Three Words: Meteor Shower Tonight
According to News 10, if you like a good meteor shower, tonight into tomorrow morning could be a very exciting time for you. The meteor shower known as the "April Lyrids" is going to be quite visible during this time.
For those of you, much like me, who were otherwise occupied doing something other than astronomy in astronomy class, here's what Wikipedia has to say about the Lyrids meteor shower:
The April Lyrids (LYR, IAU shower number 6 ) are a meteor shower lasting from April 16 to April 26 each year. The radiant of the meteor shower is located in the constellation Lyra, near this constellation's brightest star, Alpha Lyrae (proper name Vega). Their peak is typically around April 22 each year.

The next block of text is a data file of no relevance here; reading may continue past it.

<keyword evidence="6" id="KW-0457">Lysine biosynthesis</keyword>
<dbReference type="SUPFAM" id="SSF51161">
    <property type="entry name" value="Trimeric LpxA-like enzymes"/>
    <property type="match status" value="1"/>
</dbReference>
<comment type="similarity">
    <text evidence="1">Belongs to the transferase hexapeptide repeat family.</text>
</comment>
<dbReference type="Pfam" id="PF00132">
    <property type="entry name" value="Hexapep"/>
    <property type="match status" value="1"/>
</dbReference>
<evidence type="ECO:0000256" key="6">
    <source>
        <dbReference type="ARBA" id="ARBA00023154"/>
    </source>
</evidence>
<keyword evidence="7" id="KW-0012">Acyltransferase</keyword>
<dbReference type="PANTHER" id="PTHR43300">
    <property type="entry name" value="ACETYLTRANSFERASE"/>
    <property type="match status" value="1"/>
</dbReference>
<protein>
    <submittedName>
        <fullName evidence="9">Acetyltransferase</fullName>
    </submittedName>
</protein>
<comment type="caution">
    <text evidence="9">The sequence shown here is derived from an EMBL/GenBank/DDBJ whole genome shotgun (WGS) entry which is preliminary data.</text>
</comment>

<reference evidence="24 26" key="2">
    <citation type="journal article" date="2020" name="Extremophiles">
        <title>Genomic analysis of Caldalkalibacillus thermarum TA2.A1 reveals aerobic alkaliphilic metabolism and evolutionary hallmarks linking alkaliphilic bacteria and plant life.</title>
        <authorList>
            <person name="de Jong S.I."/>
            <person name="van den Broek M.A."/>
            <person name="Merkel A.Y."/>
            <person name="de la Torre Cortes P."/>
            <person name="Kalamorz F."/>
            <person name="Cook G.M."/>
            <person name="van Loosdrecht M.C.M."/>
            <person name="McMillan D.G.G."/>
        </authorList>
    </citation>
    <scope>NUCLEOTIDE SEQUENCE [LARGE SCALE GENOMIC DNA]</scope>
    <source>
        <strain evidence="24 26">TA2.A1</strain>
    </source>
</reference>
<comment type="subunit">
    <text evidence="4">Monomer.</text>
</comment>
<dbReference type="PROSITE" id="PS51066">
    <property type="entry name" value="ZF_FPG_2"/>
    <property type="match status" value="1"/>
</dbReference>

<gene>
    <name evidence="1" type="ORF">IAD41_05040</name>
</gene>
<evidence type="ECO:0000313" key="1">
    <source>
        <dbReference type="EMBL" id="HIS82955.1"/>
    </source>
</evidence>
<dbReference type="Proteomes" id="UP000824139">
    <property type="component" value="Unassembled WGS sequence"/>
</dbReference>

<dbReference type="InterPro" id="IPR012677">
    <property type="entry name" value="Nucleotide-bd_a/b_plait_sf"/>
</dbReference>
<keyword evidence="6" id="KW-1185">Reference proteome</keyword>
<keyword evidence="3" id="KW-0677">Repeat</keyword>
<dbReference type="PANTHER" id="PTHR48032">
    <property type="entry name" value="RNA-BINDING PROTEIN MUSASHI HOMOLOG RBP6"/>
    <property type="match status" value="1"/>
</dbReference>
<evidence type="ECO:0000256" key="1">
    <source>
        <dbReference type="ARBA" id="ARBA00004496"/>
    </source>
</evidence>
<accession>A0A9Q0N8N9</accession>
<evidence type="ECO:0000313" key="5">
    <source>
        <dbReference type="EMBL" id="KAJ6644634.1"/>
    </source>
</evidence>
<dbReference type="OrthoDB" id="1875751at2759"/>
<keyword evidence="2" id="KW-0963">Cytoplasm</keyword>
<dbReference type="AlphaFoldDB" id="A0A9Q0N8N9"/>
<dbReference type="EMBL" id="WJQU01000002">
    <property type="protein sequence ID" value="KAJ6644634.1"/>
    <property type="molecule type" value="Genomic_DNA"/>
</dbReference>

The source of the meteor shower is particles of dust shed by the long-period Comet C/1861 G1 Thatcher. The April Lyrids are the strongest annual shower of meteors from debris of a long-period comet, mainly because as far as other intermediate long-period comets go (200–10,000 years), this one has a relatively short orbital period of about 415 years. The Lyrids have been observed and reported since 687 BC; no other modern shower has been recorded as far back in time.
So, there you go.
Here's some rather non-technical stuff about the shower tonight: look up and to the northeast and you'll probably see some meteors, although I'm not sure of the exact time.